Of all the weird things that people have done with remote-controlled helicopters, this tops them all: strapping on a couple of petri dishes and flying the toy through a stream of whale mucus. It’s all part of a genius idea by scientist Karina Acevedo-Whitehouse, who needed a safe way to study whale diseases.

The biggest obstacle to learning more about whale health is getting a blood sample. It’s difficult, if not impossible, to gain access to whale blood without killing the whale first, so scientists have long relied on blood samples from dead, stranded or captive animals — not the best representation of whale health in the wild.

But Acevedo-Whitehouse realized there’s a great alternative that’s available in copious quantities: what comes out of a whale's blowhole. Unfortunately, she soon found that strapping herself to a boat and leaning into the water to gather the mucus was just as arduous as drawing blood.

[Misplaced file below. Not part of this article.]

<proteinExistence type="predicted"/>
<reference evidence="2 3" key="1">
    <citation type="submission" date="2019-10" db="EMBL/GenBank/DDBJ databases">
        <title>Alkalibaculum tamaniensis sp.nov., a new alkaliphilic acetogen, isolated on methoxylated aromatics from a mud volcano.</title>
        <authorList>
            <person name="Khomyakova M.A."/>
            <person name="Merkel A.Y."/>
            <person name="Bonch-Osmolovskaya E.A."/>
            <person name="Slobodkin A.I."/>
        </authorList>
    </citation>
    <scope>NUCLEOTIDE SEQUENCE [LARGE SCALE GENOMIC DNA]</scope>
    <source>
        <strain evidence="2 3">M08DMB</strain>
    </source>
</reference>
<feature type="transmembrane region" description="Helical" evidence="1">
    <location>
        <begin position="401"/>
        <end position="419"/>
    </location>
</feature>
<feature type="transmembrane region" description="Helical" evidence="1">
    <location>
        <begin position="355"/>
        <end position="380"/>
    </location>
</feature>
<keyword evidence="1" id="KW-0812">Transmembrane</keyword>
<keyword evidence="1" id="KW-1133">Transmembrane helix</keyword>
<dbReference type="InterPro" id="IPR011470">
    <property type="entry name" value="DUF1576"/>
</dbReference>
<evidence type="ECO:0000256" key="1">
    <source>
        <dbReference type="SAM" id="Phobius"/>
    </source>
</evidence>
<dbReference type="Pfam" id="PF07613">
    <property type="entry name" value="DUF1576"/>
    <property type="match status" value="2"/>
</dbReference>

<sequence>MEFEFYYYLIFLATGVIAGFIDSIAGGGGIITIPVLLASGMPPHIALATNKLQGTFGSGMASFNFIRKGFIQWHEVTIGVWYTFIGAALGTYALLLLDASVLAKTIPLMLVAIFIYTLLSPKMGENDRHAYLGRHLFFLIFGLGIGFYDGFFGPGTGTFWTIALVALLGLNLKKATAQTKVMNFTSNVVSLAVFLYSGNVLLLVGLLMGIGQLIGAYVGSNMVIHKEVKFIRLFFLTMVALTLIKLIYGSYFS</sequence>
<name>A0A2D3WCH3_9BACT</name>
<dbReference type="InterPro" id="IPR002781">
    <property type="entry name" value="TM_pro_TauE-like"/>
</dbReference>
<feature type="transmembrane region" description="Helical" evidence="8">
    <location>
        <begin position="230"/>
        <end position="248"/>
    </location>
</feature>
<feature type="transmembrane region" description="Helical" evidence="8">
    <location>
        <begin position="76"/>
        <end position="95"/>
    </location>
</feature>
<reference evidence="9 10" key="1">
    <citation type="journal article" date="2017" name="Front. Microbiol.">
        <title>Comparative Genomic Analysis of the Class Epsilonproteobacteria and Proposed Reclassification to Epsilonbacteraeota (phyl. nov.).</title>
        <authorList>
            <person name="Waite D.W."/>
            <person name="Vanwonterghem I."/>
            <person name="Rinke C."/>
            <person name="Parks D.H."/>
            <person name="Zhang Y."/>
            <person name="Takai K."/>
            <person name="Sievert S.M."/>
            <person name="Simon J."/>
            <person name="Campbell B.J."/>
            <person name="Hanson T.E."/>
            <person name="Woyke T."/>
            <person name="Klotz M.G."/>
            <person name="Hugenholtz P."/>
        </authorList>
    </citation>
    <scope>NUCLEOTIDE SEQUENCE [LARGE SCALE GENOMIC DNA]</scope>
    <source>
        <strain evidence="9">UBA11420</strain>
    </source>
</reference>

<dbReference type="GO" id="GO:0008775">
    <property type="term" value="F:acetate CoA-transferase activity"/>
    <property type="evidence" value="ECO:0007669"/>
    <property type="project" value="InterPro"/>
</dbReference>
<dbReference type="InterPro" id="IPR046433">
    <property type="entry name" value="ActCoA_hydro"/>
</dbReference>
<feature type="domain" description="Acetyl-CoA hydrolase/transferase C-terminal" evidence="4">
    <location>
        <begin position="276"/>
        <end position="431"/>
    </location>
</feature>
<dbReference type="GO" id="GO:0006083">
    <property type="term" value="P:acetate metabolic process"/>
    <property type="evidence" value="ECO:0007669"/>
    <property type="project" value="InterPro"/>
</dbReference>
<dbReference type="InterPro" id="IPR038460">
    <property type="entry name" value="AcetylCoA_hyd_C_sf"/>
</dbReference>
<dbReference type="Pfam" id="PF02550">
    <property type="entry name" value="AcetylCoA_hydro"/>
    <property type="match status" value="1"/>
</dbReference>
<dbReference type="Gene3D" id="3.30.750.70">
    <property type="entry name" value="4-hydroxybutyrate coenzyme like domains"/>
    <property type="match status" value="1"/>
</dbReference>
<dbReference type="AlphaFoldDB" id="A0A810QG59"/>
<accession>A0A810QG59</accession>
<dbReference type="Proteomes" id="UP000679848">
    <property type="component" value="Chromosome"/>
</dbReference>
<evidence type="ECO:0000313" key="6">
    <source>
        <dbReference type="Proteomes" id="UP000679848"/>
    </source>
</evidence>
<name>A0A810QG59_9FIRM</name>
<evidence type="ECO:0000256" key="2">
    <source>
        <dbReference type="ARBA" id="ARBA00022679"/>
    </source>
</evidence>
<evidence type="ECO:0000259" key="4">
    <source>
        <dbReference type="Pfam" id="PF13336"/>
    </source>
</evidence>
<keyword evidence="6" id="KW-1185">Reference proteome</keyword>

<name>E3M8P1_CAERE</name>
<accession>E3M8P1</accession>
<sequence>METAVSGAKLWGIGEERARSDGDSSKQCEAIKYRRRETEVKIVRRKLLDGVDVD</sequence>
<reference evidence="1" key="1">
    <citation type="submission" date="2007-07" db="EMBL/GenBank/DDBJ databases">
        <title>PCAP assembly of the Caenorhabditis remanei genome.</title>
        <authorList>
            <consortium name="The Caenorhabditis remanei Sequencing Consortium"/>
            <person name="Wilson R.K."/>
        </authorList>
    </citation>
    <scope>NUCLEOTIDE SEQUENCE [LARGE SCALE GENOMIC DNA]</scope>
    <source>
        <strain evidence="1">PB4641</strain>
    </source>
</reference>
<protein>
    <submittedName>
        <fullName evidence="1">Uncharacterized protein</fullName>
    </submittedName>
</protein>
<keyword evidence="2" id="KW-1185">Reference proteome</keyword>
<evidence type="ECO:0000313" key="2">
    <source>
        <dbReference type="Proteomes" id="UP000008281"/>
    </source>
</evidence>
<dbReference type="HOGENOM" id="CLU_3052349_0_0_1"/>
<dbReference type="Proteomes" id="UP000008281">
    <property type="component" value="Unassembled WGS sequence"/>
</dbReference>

It was then that the helicopter plan was hatched, and Acevedo-Whitehouse has spent the last year proving that it’s the perfect non-invasive tool for whale disease surveillance.

Last fall, she debuted a research paper on the process, detailing her method of finding whales and directing the 3.5-foot remote-controlled helicopter, equipped with a camera, straight through the mist.

"The whales definitely notice the helicopter," Acevedo-Whitehouse told New Scientist. "They turn on their sides to look at it. But they don't seem bothered. We are collecting very relevant biological information without harming them in the least — we don't even touch them."

Acevedo-Whitehouse and her colleagues have since been able to establish a baseline of bacteria and other micro-organisms present in whale lungs, allowing them to identify bacteria that don’t belong.